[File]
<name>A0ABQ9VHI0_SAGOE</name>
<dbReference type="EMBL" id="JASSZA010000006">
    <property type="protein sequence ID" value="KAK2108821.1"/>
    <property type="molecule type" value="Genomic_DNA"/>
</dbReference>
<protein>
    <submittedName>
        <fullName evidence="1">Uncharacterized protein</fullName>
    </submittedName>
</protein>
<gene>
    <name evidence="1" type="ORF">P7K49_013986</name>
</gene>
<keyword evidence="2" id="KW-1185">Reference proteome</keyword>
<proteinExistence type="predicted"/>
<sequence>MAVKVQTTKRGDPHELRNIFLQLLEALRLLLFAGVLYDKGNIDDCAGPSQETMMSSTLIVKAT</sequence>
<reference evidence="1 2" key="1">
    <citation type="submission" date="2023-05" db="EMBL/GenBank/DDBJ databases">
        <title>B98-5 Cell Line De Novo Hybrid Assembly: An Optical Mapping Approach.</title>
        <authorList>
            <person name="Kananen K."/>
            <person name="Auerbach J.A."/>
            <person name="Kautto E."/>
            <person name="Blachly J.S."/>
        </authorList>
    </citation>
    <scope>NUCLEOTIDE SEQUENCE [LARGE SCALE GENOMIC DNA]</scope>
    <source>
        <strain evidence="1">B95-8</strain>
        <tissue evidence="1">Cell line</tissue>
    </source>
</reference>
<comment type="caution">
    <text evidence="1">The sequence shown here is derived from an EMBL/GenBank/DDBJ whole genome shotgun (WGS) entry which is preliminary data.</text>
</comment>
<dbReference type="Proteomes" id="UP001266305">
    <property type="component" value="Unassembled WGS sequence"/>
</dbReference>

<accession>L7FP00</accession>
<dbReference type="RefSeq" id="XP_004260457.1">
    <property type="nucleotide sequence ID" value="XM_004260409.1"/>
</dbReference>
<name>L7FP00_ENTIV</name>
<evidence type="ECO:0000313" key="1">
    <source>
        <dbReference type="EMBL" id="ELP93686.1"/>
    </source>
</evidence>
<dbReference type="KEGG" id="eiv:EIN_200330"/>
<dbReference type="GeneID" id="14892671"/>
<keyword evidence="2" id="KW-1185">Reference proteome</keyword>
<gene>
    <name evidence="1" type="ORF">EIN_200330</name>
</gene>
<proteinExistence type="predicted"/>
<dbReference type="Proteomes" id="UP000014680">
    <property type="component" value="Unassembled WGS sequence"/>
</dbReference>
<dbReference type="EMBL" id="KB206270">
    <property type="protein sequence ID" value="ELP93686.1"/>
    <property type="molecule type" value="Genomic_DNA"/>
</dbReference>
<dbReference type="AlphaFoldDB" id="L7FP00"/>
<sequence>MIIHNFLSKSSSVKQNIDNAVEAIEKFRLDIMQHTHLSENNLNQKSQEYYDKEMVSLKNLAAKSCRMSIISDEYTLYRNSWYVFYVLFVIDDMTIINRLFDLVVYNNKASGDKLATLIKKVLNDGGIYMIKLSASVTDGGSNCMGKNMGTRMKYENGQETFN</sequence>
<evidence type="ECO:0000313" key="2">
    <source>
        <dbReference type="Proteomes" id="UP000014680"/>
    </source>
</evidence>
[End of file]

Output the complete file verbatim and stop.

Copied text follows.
<name>A0ABQ9VHI0_SAGOE</name>
<dbReference type="EMBL" id="JASSZA010000006">
    <property type="protein sequence ID" value="KAK2108821.1"/>
    <property type="molecule type" value="Genomic_DNA"/>
</dbReference>
<protein>
    <submittedName>
        <fullName evidence="1">Uncharacterized protein</fullName>
    </submittedName>
</protein>
<gene>
    <name evidence="1" type="ORF">P7K49_013986</name>
</gene>
<keyword evidence="2" id="KW-1185">Reference proteome</keyword>
<proteinExistence type="predicted"/>
<sequence>MAVKVQTTKRGDPHELRNIFLQLLEALRLLLFAGVLYDKGNIDDCAGPSQETMMSSTLIVKAT</sequence>
<reference evidence="1 2" key="1">
    <citation type="submission" date="2023-05" db="EMBL/GenBank/DDBJ databases">
        <title>B98-5 Cell Line De Novo Hybrid Assembly: An Optical Mapping Approach.</title>
        <authorList>
            <person name="Kananen K."/>
            <person name="Auerbach J.A."/>
            <person name="Kautto E."/>
            <person name="Blachly J.S."/>
        </authorList>
    </citation>
    <scope>NUCLEOTIDE SEQUENCE [LARGE SCALE GENOMIC DNA]</scope>
    <source>
        <strain evidence="1">B95-8</strain>
        <tissue evidence="1">Cell line</tissue>
    </source>
</reference>
<comment type="caution">
    <text evidence="1">The sequence shown here is derived from an EMBL/GenBank/DDBJ whole genome shotgun (WGS) entry which is preliminary data.</text>
</comment>
<dbReference type="Proteomes" id="UP001266305">
    <property type="component" value="Unassembled WGS sequence"/>
</dbReference>

<accession>L7FP00</accession>
<dbReference type="RefSeq" id="XP_004260457.1">
    <property type="nucleotide sequence ID" value="XM_004260409.1"/>
</dbReference>
<name>L7FP00_ENTIV</name>
<evidence type="ECO:0000313" key="1">
    <source>
        <dbReference type="EMBL" id="ELP93686.1"/>
    </source>
</evidence>
<dbReference type="KEGG" id="eiv:EIN_200330"/>
<dbReference type="GeneID" id="14892671"/>
<keyword evidence="2" id="KW-1185">Reference proteome</keyword>
<gene>
    <name evidence="1" type="ORF">EIN_200330</name>
</gene>
<proteinExistence type="predicted"/>
<dbReference type="Proteomes" id="UP000014680">
    <property type="component" value="Unassembled WGS sequence"/>
</dbReference>
<dbReference type="EMBL" id="KB206270">
    <property type="protein sequence ID" value="ELP93686.1"/>
    <property type="molecule type" value="Genomic_DNA"/>
</dbReference>
<dbReference type="AlphaFoldDB" id="L7FP00"/>
<sequence>MIIHNFLSKSSSVKQNIDNAVEAIEKFRLDIMQHTHLSENNLNQKSQEYYDKEMVSLKNLAAKSCRMSIISDEYTLYRNSWYVFYVLFVIDDMTIINRLFDLVVYNNKASGDKLATLIKKVLNDGGIYMIKLSASVTDGGSNCMGKNMGTRMKYENGQETFN</sequence>
<evidence type="ECO:0000313" key="2">
    <source>
        <dbReference type="Proteomes" id="UP000014680"/>
    </source>
</evidence>